“In Chicago’s Hermosa neighborhood, a modest two-story home sits on North Tripp Avenue. While typically unassuming, dozens of people lined up outside it Sunday, some in clothes featuring Mickey Mouse, waiting for a chance to peek inside the green and gray wood cottage.
“Walt Disney’s childhood home opened to the public for the first time this weekend as part of Chicago Architecture Center’s Open House Chicago. Organizers said they hope to keep Disney’s legacy alive, give insight into how the pioneer of animated cartoon films grew up, and inspire other young people in the neighborhood to pursue their dreams.
“Elias Disney, Walt’s father, purchased the property at 2156 N. Tripp Ave. in 1891. The following year he got a permit to build the two-story wood cottage for $800, and Flora, Walt’s mother, crafted the architectural plans. In early 1893, the couple and their two sons, Herbert and Raymond, moved in. Their third son, Roy, was born soon after. In a second-floor bedroom, Walter Elias Disney was born on Dec. 5, 1901.
“(Elias) was a contractor who built homes like this one, and he was the one who built this house. Flora was the one who designed it,” said Rey Colón, project director of the Walt Disney Birthplace. “Very progressive that both Flora and Elias’ names were on the deed. He didn’t just have her listed as wife. She was an equal partner with him in his business ventures.”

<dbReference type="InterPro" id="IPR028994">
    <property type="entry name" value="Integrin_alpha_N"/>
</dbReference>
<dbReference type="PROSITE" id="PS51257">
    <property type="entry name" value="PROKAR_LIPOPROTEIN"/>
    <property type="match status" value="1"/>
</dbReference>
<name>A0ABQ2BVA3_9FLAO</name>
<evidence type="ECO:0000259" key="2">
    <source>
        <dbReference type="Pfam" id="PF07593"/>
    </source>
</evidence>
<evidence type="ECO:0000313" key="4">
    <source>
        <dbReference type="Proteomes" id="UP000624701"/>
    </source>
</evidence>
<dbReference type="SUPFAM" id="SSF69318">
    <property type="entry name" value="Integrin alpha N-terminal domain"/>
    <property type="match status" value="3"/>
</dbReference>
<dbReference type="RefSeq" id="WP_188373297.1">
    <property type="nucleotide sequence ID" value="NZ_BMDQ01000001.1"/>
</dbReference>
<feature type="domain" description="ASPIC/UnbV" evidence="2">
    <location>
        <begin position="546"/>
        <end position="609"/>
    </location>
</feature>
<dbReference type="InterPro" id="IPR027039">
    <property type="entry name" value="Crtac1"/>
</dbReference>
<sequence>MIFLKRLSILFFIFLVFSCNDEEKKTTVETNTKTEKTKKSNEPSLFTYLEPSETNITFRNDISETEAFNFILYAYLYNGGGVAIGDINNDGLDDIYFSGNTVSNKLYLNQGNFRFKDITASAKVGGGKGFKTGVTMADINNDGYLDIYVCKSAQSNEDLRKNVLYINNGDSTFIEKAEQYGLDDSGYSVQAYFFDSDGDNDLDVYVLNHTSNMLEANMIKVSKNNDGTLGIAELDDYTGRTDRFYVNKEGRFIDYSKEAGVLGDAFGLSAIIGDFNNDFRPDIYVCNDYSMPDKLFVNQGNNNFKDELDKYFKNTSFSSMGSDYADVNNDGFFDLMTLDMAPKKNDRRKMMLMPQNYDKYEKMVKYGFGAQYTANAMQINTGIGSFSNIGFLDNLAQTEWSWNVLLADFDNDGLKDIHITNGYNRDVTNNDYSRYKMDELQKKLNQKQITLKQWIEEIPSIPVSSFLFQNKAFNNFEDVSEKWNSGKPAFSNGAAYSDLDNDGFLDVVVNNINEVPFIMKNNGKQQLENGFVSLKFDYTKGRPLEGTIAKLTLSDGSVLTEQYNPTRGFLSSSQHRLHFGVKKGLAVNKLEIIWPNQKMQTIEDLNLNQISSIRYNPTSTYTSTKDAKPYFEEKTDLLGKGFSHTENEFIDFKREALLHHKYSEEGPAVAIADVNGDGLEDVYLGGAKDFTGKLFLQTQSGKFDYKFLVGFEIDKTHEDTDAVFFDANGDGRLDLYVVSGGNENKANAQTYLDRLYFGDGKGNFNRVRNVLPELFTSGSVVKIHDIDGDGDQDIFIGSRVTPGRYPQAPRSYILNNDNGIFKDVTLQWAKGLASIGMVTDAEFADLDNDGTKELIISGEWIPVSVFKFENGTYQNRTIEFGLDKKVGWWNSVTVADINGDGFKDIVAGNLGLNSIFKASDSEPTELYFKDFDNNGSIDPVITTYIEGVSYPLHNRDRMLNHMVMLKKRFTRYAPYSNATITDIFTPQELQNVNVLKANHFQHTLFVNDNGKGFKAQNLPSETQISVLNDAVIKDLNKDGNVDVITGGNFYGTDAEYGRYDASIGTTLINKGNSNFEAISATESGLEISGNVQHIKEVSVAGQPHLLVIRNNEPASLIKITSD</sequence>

“Tour guide Rich Frachey said Elias had many other jobs during his life — furniture-maker, orange farmer and even a fiddle player. Inside the parlor, Frachey said it’s easy for him to imagine him playing the fiddle or telling stories about the 1893 World’s Columbian Exposition in Chicago where he was a construction worker.
“‘All the innovations that were debuted there, including the first Ferris wheel, Cracker Jacks, Wrigley’s Juicy Fruit gum, a machine that would wash the dishes, elevators, typewriters and more,’ Frachey said. ‘Did they sit in this parlor and read the book called ‘The Wizard of Oz’?’
“Some biographers speculate Elias’ stories of the fair influenced Walt’s creation of Disneyland and some of its popular attractions such as ‘Tomorrowland,’ ‘Frontierland’ and ‘Main Street, U.S.A.’
“The Disneys moved out in 1906, relocating to Missouri. They eventually returned to Chicago in 1917 when Walt was a teenager. They lived in the North Lawndale neighborhood, and Walt attended McKinley High School.
“According to Walt Disney Birthplace, Chicago attempted to designate the property as a historical landmark in 1991, but the owner fought the designation and won. Today, the new owners are working with the city to restore the home to its 1901 state.” (Johnson, Chicago Tribune, 10/15/23)
Preservation Chicago has been working with Rey Colón, project director of the Walt Disney Birthplace and other stakeholders working to stabilize, restore and reopen as a house museum since 2012. We applaud the dedication of the leadership team and look forward to continued successful milestones.